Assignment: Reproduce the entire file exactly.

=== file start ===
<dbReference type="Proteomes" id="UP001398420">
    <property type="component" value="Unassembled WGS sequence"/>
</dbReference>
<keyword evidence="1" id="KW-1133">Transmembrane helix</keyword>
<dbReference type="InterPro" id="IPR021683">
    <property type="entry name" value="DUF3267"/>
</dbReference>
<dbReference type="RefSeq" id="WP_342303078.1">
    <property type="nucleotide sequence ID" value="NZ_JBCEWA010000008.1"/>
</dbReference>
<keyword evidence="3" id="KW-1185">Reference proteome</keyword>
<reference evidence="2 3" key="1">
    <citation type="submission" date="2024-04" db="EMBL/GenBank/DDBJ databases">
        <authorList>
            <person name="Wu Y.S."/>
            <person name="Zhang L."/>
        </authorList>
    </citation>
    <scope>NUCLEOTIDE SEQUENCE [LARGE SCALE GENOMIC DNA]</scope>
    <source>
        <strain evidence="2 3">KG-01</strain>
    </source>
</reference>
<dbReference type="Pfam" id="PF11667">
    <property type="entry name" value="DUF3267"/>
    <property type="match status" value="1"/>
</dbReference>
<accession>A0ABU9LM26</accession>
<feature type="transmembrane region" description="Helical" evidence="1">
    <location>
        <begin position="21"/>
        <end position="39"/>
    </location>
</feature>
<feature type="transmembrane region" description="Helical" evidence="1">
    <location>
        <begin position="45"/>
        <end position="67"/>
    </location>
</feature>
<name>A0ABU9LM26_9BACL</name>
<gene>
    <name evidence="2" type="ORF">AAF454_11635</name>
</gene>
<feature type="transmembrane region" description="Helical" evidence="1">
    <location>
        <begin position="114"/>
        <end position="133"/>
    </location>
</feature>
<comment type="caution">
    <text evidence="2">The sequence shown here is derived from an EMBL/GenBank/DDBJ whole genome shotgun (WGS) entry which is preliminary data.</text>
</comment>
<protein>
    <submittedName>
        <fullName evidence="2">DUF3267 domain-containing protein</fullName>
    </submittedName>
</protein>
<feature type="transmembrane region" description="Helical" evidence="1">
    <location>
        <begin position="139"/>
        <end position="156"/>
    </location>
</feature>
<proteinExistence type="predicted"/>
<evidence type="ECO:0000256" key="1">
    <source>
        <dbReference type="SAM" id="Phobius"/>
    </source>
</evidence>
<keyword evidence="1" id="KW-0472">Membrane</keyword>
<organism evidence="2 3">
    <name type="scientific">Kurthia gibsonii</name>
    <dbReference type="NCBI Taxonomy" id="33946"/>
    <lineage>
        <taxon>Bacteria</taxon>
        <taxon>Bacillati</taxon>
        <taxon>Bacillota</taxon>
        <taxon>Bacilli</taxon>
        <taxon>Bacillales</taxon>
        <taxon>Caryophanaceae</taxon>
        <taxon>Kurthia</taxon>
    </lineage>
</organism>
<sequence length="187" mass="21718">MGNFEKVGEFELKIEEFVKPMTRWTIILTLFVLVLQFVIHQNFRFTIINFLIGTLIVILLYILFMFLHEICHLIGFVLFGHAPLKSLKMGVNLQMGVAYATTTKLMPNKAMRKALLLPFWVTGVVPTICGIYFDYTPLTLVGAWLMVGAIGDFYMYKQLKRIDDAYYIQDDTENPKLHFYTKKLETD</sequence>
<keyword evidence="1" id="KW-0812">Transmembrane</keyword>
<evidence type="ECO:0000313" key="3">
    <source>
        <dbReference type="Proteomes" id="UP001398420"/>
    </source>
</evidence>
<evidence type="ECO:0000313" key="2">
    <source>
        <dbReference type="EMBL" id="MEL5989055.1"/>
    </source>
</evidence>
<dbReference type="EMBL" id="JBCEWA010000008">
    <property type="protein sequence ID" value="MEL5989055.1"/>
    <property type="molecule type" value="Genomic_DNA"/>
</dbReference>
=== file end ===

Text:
<dbReference type="Proteomes" id="UP001398420">
    <property type="component" value="Unassembled WGS sequence"/>
</dbReference>
<keyword evidence="1" id="KW-1133">Transmembrane helix</keyword>
<dbReference type="InterPro" id="IPR021683">
    <property type="entry name" value="DUF3267"/>
</dbReference>
<dbReference type="RefSeq" id="WP_342303078.1">
    <property type="nucleotide sequence ID" value="NZ_JBCEWA010000008.1"/>
</dbReference>
<keyword evidence="3" id="KW-1185">Reference proteome</keyword>
<reference evidence="2 3" key="1">
    <citation type="submission" date="2024-04" db="EMBL/GenBank/DDBJ databases">
        <authorList>
            <person name="Wu Y.S."/>
            <person name="Zhang L."/>
        </authorList>
    </citation>
    <scope>NUCLEOTIDE SEQUENCE [LARGE SCALE GENOMIC DNA]</scope>
    <source>
        <strain evidence="2 3">KG-01</strain>
    </source>
</reference>
<dbReference type="Pfam" id="PF11667">
    <property type="entry name" value="DUF3267"/>
    <property type="match status" value="1"/>
</dbReference>
<accession>A0ABU9LM26</accession>
<feature type="transmembrane region" description="Helical" evidence="1">
    <location>
        <begin position="21"/>
        <end position="39"/>
    </location>
</feature>
<feature type="transmembrane region" description="Helical" evidence="1">
    <location>
        <begin position="45"/>
        <end position="67"/>
    </location>
</feature>
<name>A0ABU9LM26_9BACL</name>
<gene>
    <name evidence="2" type="ORF">AAF454_11635</name>
</gene>
<feature type="transmembrane region" description="Helical" evidence="1">
    <location>
        <begin position="114"/>
        <end position="133"/>
    </location>
</feature>
<comment type="caution">
    <text evidence="2">The sequence shown here is derived from an EMBL/GenBank/DDBJ whole genome shotgun (WGS) entry which is preliminary data.</text>
</comment>
<protein>
    <submittedName>
        <fullName evidence="2">DUF3267 domain-containing protein</fullName>
    </submittedName>
</protein>
<feature type="transmembrane region" description="Helical" evidence="1">
    <location>
        <begin position="139"/>
        <end position="156"/>
    </location>
</feature>
<proteinExistence type="predicted"/>
<evidence type="ECO:0000256" key="1">
    <source>
        <dbReference type="SAM" id="Phobius"/>
    </source>
</evidence>
<keyword evidence="1" id="KW-0472">Membrane</keyword>
<organism evidence="2 3">
    <name type="scientific">Kurthia gibsonii</name>
    <dbReference type="NCBI Taxonomy" id="33946"/>
    <lineage>
        <taxon>Bacteria</taxon>
        <taxon>Bacillati</taxon>
        <taxon>Bacillota</taxon>
        <taxon>Bacilli</taxon>
        <taxon>Bacillales</taxon>
        <taxon>Caryophanaceae</taxon>
        <taxon>Kurthia</taxon>
    </lineage>
</organism>
<sequence length="187" mass="21718">MGNFEKVGEFELKIEEFVKPMTRWTIILTLFVLVLQFVIHQNFRFTIINFLIGTLIVILLYILFMFLHEICHLIGFVLFGHAPLKSLKMGVNLQMGVAYATTTKLMPNKAMRKALLLPFWVTGVVPTICGIYFDYTPLTLVGAWLMVGAIGDFYMYKQLKRIDDAYYIQDDTENPKLHFYTKKLETD</sequence>
<keyword evidence="1" id="KW-0812">Transmembrane</keyword>
<evidence type="ECO:0000313" key="3">
    <source>
        <dbReference type="Proteomes" id="UP001398420"/>
    </source>
</evidence>
<evidence type="ECO:0000313" key="2">
    <source>
        <dbReference type="EMBL" id="MEL5989055.1"/>
    </source>
</evidence>
<dbReference type="EMBL" id="JBCEWA010000008">
    <property type="protein sequence ID" value="MEL5989055.1"/>
    <property type="molecule type" value="Genomic_DNA"/>
</dbReference>